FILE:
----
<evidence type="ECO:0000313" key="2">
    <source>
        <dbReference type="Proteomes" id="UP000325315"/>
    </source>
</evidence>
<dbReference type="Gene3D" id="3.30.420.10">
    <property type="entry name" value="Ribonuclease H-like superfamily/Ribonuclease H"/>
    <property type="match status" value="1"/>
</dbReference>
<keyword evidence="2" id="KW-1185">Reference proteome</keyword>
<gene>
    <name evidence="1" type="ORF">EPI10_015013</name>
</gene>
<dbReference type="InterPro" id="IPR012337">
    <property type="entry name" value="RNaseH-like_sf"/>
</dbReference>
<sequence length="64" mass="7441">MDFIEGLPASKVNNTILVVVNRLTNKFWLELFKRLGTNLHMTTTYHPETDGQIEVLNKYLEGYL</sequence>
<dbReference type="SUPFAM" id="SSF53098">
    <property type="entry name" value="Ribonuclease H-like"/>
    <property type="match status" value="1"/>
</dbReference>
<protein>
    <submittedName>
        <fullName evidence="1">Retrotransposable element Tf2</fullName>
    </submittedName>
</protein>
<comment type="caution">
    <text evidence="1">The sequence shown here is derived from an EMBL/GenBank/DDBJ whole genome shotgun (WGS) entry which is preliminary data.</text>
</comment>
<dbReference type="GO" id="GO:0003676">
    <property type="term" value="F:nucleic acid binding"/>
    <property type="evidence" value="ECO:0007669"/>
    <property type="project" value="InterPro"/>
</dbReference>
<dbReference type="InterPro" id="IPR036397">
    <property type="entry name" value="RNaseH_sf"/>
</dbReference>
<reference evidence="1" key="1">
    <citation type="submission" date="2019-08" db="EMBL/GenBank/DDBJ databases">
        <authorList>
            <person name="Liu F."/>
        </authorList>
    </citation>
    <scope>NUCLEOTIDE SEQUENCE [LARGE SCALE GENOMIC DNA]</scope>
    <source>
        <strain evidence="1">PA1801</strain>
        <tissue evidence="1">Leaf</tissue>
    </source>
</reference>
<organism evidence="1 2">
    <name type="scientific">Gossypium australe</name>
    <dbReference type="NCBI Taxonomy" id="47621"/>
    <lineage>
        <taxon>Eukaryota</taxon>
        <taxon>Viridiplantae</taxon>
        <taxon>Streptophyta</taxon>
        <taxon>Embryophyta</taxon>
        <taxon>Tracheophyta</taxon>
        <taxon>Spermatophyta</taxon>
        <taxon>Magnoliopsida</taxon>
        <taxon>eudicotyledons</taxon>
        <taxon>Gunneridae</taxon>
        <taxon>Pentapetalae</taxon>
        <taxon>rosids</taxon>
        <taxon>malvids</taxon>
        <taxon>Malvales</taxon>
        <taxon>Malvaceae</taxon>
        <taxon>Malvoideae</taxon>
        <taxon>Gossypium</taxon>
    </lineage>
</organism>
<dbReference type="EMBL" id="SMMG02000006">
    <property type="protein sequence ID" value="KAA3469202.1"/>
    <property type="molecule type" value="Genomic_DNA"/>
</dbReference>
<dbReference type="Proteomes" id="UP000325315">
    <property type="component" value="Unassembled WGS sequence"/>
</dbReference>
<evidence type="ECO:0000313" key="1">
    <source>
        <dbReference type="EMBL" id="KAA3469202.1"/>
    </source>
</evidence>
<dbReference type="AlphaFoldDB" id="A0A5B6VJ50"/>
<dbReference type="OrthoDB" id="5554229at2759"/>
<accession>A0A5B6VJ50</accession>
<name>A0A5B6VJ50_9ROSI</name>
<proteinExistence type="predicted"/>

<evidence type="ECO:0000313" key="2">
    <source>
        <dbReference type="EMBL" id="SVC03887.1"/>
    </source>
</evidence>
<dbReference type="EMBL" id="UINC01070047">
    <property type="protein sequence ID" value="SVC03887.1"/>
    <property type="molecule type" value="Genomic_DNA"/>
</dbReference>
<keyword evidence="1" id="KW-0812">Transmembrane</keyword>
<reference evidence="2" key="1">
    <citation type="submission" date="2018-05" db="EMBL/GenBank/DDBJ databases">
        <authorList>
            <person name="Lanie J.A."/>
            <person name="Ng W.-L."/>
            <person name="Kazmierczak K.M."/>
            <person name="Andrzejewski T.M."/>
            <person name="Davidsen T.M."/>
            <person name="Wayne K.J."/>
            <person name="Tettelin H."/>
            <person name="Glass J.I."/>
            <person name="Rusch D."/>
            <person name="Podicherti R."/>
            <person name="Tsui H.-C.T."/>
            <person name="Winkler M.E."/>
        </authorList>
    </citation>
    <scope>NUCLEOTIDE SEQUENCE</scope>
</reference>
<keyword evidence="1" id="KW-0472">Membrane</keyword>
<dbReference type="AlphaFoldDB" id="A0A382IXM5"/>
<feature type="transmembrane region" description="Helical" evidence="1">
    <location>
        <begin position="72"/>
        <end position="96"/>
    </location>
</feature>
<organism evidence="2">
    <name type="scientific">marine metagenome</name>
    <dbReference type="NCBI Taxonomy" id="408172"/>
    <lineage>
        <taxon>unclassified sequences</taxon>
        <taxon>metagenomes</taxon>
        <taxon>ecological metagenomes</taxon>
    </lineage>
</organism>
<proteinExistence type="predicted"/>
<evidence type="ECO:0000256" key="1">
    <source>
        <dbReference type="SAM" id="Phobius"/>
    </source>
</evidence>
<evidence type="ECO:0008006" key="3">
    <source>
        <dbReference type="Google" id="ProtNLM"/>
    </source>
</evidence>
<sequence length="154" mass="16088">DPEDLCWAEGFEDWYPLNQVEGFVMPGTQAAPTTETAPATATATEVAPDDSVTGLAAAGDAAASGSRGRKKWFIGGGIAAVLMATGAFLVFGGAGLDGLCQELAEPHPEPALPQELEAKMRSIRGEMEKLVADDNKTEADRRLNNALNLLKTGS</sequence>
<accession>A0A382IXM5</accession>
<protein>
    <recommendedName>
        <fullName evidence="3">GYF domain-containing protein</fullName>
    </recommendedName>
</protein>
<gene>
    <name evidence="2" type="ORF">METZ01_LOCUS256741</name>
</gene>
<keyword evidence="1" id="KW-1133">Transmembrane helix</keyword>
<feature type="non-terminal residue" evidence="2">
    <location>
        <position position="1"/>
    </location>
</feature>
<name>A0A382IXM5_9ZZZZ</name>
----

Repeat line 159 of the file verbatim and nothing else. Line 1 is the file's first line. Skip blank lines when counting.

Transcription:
        <position position="1"/>